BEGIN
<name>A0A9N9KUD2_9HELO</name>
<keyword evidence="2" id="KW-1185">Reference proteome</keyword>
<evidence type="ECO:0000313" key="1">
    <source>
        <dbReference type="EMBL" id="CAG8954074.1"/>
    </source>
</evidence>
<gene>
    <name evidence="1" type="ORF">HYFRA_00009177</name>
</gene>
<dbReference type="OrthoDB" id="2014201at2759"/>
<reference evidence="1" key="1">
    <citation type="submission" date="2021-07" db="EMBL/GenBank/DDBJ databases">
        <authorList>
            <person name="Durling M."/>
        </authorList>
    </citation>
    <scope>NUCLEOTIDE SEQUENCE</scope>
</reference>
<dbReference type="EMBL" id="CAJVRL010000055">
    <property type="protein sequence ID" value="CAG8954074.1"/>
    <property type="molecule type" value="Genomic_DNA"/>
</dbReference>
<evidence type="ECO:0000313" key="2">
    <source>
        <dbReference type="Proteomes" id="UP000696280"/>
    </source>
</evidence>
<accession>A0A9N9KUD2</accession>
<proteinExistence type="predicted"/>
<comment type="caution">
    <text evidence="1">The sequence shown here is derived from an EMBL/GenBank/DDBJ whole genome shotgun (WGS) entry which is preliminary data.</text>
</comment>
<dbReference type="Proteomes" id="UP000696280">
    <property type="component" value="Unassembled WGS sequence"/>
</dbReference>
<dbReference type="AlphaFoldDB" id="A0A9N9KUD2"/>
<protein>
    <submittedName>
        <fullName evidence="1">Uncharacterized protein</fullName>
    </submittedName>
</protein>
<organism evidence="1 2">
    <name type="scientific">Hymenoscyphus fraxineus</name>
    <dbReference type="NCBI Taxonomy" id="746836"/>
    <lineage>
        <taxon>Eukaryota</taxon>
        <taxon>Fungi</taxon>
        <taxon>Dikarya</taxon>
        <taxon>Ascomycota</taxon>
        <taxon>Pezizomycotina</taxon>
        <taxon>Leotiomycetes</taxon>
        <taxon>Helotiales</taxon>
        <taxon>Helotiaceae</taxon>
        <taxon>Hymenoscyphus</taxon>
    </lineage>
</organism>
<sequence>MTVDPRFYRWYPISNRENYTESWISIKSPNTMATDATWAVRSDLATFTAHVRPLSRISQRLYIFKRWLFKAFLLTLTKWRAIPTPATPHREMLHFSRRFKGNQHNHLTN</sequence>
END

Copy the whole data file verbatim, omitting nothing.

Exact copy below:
<name>A0A9N9KUD2_9HELO</name>
<keyword evidence="2" id="KW-1185">Reference proteome</keyword>
<evidence type="ECO:0000313" key="1">
    <source>
        <dbReference type="EMBL" id="CAG8954074.1"/>
    </source>
</evidence>
<gene>
    <name evidence="1" type="ORF">HYFRA_00009177</name>
</gene>
<dbReference type="OrthoDB" id="2014201at2759"/>
<reference evidence="1" key="1">
    <citation type="submission" date="2021-07" db="EMBL/GenBank/DDBJ databases">
        <authorList>
            <person name="Durling M."/>
        </authorList>
    </citation>
    <scope>NUCLEOTIDE SEQUENCE</scope>
</reference>
<dbReference type="EMBL" id="CAJVRL010000055">
    <property type="protein sequence ID" value="CAG8954074.1"/>
    <property type="molecule type" value="Genomic_DNA"/>
</dbReference>
<evidence type="ECO:0000313" key="2">
    <source>
        <dbReference type="Proteomes" id="UP000696280"/>
    </source>
</evidence>
<accession>A0A9N9KUD2</accession>
<proteinExistence type="predicted"/>
<comment type="caution">
    <text evidence="1">The sequence shown here is derived from an EMBL/GenBank/DDBJ whole genome shotgun (WGS) entry which is preliminary data.</text>
</comment>
<dbReference type="Proteomes" id="UP000696280">
    <property type="component" value="Unassembled WGS sequence"/>
</dbReference>
<dbReference type="AlphaFoldDB" id="A0A9N9KUD2"/>
<protein>
    <submittedName>
        <fullName evidence="1">Uncharacterized protein</fullName>
    </submittedName>
</protein>
<organism evidence="1 2">
    <name type="scientific">Hymenoscyphus fraxineus</name>
    <dbReference type="NCBI Taxonomy" id="746836"/>
    <lineage>
        <taxon>Eukaryota</taxon>
        <taxon>Fungi</taxon>
        <taxon>Dikarya</taxon>
        <taxon>Ascomycota</taxon>
        <taxon>Pezizomycotina</taxon>
        <taxon>Leotiomycetes</taxon>
        <taxon>Helotiales</taxon>
        <taxon>Helotiaceae</taxon>
        <taxon>Hymenoscyphus</taxon>
    </lineage>
</organism>
<sequence>MTVDPRFYRWYPISNRENYTESWISIKSPNTMATDATWAVRSDLATFTAHVRPLSRISQRLYIFKRWLFKAFLLTLTKWRAIPTPATPHREMLHFSRRFKGNQHNHLTN</sequence>